British third seed Andy Murray is confident as he prepares to launch his latest US Open campaign on Tuesday despite coach Amelie Mauresmo being absent on maternity leave.
The 28-year-old Scotsman took his fourth title of the season earlier this month at Montreal, adding to a trophy haul that included the Bavarian Championship, Madrid Open and Queen’s.
He beat top-ranked Novak Djokovic in the Montreal final to break an eight-match losing streak to the Serb star over the past two years.
“I feel confident,” Murray said. “I’m hitting the ball well. I’ve played as lot of matches so my body is match tight, which is good, and I’ve also played a couple long matches the last few weeks, which is physcially good preparation for here.”
Murray, who has a high-profile opener on Tuesday against Nick Kyrgios after the Australian bad-boy was sanctioned for comments in a match at Montreal to rival Stan Wawrinka, is being guided by Swede Jonas Bjorkman while France’s Mauresmo is recovering after giving birth.
“Amelie will probably be back, hopefully at Paris at the end of the year,” Murray said. “We haven’t really discussed anything yet. It’s just kind of wait and see whether she wants to continue. Things obviously changed for her and it’s really her decision. We’ll sit down and chat in a month or so and see where we are at.”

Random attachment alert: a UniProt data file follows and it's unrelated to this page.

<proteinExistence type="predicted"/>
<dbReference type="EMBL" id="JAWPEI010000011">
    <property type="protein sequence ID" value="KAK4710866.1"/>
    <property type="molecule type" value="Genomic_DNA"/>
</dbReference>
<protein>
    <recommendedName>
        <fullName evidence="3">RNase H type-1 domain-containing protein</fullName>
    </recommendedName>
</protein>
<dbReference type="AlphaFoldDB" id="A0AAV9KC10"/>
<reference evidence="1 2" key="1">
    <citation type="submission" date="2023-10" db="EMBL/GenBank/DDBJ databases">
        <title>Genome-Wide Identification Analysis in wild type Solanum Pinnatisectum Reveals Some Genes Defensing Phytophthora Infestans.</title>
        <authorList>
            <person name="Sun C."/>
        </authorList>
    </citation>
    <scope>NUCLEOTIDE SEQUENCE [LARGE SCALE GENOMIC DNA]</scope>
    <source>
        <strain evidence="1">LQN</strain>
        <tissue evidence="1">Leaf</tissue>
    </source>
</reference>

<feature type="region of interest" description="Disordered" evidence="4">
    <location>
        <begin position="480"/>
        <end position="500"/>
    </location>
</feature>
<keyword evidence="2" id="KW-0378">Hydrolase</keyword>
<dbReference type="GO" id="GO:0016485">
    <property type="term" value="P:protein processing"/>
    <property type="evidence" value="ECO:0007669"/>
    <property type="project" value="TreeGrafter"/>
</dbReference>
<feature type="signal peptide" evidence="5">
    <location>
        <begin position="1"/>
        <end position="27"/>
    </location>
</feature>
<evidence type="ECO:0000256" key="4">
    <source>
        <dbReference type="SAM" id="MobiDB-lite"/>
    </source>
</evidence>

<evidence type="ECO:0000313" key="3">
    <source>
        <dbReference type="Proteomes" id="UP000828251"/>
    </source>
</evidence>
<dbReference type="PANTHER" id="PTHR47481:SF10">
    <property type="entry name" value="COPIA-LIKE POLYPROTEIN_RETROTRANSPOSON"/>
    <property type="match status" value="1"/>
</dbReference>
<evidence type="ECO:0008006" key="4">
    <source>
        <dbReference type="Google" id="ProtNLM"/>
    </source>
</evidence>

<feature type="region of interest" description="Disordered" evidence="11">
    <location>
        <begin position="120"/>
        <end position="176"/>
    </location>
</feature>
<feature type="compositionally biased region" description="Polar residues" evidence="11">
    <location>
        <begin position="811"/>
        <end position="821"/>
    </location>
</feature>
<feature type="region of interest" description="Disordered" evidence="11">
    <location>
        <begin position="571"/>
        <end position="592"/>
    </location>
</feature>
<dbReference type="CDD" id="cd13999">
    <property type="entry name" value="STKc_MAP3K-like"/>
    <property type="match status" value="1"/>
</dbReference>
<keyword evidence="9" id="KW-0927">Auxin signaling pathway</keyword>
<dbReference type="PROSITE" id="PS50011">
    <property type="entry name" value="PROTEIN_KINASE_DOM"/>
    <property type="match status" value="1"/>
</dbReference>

“I haven’t spoken to her for the last couple of weeks. We’ve messaged. When I started working with Amelie we planned on it being a long-term thing and obviously I thought around the majors is where she could help the most, but life is a lot more important than tennis. Jonas is my coach here and he’s doing a very good job so far.”
Among the strategies outlined for Murray, who announced earlier this month that his wife was pregnant, were short workout sessions regarding specific areas.
“Like shorter, more specific work because I feel like I’ve done enough work the last few weeks, but I just need to get my game ready for the event,” Murray said.
It’s a far cry from two years ago when a back injury flared up that led to surgery and a 2014 season spent rebuilding form and confidence, one that produced his first Grand Slam final since the operation at this year’s Australian Open, where Murray lost to Djokovic.
Endurance work and match fitness should serve Murray well in an opening week predicted to be hot, although new roof construction has provided more shade and less wind disruption for matches at Arthur Ashe Stadium.